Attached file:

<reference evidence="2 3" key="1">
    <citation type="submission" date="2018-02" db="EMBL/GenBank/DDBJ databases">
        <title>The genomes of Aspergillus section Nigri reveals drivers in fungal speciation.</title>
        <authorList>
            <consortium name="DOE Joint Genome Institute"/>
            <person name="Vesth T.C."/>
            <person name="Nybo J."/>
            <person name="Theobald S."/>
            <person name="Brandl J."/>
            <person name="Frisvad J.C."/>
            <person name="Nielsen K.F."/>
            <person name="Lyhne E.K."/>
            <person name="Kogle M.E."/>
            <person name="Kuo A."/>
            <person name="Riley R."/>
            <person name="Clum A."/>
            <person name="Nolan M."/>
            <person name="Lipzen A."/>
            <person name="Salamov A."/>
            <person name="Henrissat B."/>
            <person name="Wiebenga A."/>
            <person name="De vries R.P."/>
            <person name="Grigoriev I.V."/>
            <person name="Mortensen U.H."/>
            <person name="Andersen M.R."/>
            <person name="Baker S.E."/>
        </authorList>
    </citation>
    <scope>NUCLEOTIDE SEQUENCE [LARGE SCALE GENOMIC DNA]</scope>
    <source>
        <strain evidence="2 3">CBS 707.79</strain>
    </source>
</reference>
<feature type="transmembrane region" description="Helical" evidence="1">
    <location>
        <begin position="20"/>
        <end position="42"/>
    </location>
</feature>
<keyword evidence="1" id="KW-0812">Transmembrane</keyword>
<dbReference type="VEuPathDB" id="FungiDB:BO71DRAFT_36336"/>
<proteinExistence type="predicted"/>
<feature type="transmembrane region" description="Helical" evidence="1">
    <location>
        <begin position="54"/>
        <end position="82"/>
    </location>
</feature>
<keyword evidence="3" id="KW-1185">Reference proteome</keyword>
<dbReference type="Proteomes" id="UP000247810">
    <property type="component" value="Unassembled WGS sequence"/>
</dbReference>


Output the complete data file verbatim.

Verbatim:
<reference evidence="2 3" key="1">
    <citation type="submission" date="2018-02" db="EMBL/GenBank/DDBJ databases">
        <title>The genomes of Aspergillus section Nigri reveals drivers in fungal speciation.</title>
        <authorList>
            <consortium name="DOE Joint Genome Institute"/>
            <person name="Vesth T.C."/>
            <person name="Nybo J."/>
            <person name="Theobald S."/>
            <person name="Brandl J."/>
            <person name="Frisvad J.C."/>
            <person name="Nielsen K.F."/>
            <person name="Lyhne E.K."/>
            <person name="Kogle M.E."/>
            <person name="Kuo A."/>
            <person name="Riley R."/>
            <person name="Clum A."/>
            <person name="Nolan M."/>
            <person name="Lipzen A."/>
            <person name="Salamov A."/>
            <person name="Henrissat B."/>
            <person name="Wiebenga A."/>
            <person name="De vries R.P."/>
            <person name="Grigoriev I.V."/>
            <person name="Mortensen U.H."/>
            <person name="Andersen M.R."/>
            <person name="Baker S.E."/>
        </authorList>
    </citation>
    <scope>NUCLEOTIDE SEQUENCE [LARGE SCALE GENOMIC DNA]</scope>
    <source>
        <strain evidence="2 3">CBS 707.79</strain>
    </source>
</reference>
<feature type="transmembrane region" description="Helical" evidence="1">
    <location>
        <begin position="20"/>
        <end position="42"/>
    </location>
</feature>
<keyword evidence="1" id="KW-0812">Transmembrane</keyword>
<dbReference type="VEuPathDB" id="FungiDB:BO71DRAFT_36336"/>
<proteinExistence type="predicted"/>
<feature type="transmembrane region" description="Helical" evidence="1">
    <location>
        <begin position="54"/>
        <end position="82"/>
    </location>
</feature>
<keyword evidence="3" id="KW-1185">Reference proteome</keyword>
<dbReference type="Proteomes" id="UP000247810">
    <property type="component" value="Unassembled WGS sequence"/>
</dbReference>